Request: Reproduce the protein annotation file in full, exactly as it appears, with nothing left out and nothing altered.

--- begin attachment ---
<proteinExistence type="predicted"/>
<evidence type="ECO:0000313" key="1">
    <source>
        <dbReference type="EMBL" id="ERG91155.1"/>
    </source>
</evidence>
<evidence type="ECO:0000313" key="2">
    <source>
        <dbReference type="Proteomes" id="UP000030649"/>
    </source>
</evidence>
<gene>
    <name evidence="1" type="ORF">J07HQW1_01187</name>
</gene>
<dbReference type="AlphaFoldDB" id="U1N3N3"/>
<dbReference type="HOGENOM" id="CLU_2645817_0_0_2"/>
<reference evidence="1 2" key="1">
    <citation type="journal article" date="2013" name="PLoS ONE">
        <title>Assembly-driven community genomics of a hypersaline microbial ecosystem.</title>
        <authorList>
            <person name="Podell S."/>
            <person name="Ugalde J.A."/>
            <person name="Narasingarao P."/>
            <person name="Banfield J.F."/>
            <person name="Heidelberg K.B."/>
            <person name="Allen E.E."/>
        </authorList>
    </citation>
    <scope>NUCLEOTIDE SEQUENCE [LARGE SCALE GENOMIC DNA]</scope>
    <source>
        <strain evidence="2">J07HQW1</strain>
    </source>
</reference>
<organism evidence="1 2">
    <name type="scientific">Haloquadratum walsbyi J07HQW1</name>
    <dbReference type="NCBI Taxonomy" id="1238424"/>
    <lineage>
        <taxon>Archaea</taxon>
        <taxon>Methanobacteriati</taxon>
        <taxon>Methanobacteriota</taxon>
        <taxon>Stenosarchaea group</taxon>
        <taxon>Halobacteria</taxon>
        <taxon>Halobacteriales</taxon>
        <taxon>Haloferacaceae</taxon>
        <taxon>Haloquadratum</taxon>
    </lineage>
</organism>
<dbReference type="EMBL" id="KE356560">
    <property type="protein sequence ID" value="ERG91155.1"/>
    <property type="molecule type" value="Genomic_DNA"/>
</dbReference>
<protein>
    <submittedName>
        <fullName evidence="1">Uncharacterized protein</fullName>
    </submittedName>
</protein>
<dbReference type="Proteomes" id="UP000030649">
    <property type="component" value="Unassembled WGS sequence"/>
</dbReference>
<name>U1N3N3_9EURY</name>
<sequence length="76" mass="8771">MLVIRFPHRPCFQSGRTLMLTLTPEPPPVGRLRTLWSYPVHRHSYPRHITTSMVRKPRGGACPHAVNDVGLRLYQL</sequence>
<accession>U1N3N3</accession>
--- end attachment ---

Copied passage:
<proteinExistence type="predicted"/>
<evidence type="ECO:0000313" key="1">
    <source>
        <dbReference type="EMBL" id="ERG91155.1"/>
    </source>
</evidence>
<evidence type="ECO:0000313" key="2">
    <source>
        <dbReference type="Proteomes" id="UP000030649"/>
    </source>
</evidence>
<gene>
    <name evidence="1" type="ORF">J07HQW1_01187</name>
</gene>
<dbReference type="AlphaFoldDB" id="U1N3N3"/>
<dbReference type="HOGENOM" id="CLU_2645817_0_0_2"/>
<reference evidence="1 2" key="1">
    <citation type="journal article" date="2013" name="PLoS ONE">
        <title>Assembly-driven community genomics of a hypersaline microbial ecosystem.</title>
        <authorList>
            <person name="Podell S."/>
            <person name="Ugalde J.A."/>
            <person name="Narasingarao P."/>
            <person name="Banfield J.F."/>
            <person name="Heidelberg K.B."/>
            <person name="Allen E.E."/>
        </authorList>
    </citation>
    <scope>NUCLEOTIDE SEQUENCE [LARGE SCALE GENOMIC DNA]</scope>
    <source>
        <strain evidence="2">J07HQW1</strain>
    </source>
</reference>
<organism evidence="1 2">
    <name type="scientific">Haloquadratum walsbyi J07HQW1</name>
    <dbReference type="NCBI Taxonomy" id="1238424"/>
    <lineage>
        <taxon>Archaea</taxon>
        <taxon>Methanobacteriati</taxon>
        <taxon>Methanobacteriota</taxon>
        <taxon>Stenosarchaea group</taxon>
        <taxon>Halobacteria</taxon>
        <taxon>Halobacteriales</taxon>
        <taxon>Haloferacaceae</taxon>
        <taxon>Haloquadratum</taxon>
    </lineage>
</organism>
<dbReference type="EMBL" id="KE356560">
    <property type="protein sequence ID" value="ERG91155.1"/>
    <property type="molecule type" value="Genomic_DNA"/>
</dbReference>
<protein>
    <submittedName>
        <fullName evidence="1">Uncharacterized protein</fullName>
    </submittedName>
</protein>
<dbReference type="Proteomes" id="UP000030649">
    <property type="component" value="Unassembled WGS sequence"/>
</dbReference>
<name>U1N3N3_9EURY</name>
<sequence length="76" mass="8771">MLVIRFPHRPCFQSGRTLMLTLTPEPPPVGRLRTLWSYPVHRHSYPRHITTSMVRKPRGGACPHAVNDVGLRLYQL</sequence>
<accession>U1N3N3</accession>